Harvesting Rosemary

Harvesting rosemary is simple and intoxicating. Just brushing your hands across the plant will release an intense fragrance.

To pick rosemary, simply use shears or a knife to cut stems from the plant. You can cut the stems near the base of the plant or cut ones closer to the top. Cut as many stems as you think you'll need, but never cut more than 1/4 of all stems on the plant. This way you will be sure that your plant will survive and thrive to produce more sprigs in the future.

Chopped Rosemary

Rosemary has a much more intense flavor and fragrance if used fresh. Most of the time, you can just cut sprigs of fresh rosemary as needed. However, even if you don't plan to use it right away, your rosemary plant will do with a good trimming a couple of times a year. This allows new stem growth and prevents the sprigs from becoming too woody and tough.



After harvesting rosemary, you can remove the edible needles from the stem and use them in your favorite recipe. If you want to dry rosemary for later use, leave the needles on the stem and hang them up in bunches to dry. When the needles have dried out completely, they can be removed from the stems and stored in an airtight container for several months.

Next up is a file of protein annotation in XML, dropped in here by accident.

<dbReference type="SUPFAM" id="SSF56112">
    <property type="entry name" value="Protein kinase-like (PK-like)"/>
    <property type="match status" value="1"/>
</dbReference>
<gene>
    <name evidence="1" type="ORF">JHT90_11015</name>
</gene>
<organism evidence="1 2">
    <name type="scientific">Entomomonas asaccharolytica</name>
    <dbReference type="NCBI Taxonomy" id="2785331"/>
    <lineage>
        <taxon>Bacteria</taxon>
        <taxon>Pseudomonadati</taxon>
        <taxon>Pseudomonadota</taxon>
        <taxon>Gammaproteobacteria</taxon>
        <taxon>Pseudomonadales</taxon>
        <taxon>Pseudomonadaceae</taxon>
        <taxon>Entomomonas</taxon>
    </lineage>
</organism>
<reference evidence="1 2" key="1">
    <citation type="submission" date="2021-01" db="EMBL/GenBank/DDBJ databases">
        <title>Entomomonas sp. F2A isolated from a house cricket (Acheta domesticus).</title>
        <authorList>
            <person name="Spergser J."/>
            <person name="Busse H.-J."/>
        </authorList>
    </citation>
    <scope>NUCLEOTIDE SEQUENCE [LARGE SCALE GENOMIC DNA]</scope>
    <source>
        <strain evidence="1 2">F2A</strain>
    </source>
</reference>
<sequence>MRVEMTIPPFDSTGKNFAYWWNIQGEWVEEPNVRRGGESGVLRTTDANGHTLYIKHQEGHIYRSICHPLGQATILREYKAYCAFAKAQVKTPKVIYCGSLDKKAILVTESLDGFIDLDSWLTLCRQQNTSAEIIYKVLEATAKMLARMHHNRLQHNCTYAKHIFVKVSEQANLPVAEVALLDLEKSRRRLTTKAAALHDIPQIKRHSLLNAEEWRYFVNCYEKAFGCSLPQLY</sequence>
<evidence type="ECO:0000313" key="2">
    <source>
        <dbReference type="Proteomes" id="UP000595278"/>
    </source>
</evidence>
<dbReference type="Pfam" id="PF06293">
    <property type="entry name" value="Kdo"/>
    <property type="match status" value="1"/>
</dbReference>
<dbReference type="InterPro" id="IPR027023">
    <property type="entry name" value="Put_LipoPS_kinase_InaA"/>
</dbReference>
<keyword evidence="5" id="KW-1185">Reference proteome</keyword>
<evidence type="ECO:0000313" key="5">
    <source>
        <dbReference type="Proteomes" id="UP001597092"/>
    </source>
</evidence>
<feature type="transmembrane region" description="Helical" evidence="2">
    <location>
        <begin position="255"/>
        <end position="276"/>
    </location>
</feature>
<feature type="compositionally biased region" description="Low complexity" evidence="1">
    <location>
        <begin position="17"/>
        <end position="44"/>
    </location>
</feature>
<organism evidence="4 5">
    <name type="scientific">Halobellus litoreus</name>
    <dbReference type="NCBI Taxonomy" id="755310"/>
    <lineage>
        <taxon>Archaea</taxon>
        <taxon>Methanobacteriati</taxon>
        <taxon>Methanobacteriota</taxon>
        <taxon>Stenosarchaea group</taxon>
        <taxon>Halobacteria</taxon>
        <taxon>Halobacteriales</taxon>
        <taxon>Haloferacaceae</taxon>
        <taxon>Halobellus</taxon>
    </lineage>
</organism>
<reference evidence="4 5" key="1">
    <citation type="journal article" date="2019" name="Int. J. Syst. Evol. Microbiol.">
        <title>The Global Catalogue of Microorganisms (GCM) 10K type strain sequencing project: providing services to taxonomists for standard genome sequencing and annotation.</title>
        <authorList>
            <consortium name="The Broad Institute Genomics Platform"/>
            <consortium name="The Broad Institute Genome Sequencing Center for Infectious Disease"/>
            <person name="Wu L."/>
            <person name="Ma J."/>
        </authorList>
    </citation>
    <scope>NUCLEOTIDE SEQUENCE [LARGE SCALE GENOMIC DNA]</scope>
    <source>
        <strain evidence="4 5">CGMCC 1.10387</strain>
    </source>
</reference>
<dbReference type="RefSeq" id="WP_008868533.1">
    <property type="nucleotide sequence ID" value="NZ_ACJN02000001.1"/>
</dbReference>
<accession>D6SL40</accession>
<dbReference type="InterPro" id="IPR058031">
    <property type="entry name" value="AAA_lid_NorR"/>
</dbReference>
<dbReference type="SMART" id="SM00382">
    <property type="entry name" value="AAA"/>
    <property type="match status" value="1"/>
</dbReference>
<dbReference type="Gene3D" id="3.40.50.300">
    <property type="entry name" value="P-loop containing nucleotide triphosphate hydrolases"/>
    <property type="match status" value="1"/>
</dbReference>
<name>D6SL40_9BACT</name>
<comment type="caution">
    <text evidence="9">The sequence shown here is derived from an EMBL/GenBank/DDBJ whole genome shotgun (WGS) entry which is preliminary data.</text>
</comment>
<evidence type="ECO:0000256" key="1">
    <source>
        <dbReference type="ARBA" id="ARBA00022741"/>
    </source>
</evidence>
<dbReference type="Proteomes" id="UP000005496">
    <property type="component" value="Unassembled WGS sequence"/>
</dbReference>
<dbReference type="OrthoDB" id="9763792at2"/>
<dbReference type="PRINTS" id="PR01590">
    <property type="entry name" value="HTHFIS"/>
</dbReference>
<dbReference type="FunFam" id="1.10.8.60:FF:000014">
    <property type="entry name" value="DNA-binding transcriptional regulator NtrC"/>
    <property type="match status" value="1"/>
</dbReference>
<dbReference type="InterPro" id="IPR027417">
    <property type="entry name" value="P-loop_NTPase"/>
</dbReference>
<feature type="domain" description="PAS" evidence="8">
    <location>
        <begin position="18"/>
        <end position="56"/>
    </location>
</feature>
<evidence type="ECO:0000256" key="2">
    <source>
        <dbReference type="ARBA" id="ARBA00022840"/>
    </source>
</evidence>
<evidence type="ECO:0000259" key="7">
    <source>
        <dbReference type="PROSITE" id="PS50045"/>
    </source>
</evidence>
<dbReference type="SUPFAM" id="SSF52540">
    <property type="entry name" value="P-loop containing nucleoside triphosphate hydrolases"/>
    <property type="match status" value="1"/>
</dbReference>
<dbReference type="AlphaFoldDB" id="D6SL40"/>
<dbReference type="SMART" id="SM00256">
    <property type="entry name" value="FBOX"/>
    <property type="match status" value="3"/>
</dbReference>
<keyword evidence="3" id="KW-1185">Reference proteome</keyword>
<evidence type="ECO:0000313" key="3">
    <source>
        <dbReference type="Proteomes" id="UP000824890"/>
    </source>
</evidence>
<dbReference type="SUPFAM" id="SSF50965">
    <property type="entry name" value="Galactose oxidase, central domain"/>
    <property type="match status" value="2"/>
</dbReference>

It may surprise you to learn that rosemary flowers are also edible. They are tiny, purple flowers that appear when the plant blooms. Some folks believe that rosemary is most fragrant and flavorful just before the blooms appear. The blossoms are best eaten fresh and have a mild, delicate flavor.

Flowering Rosemary Plant

Now that you know about picking rosemary, it's time for a few of our
favorite recipes that feature rosemary.

Click here for some of our favorite rosemary recipes

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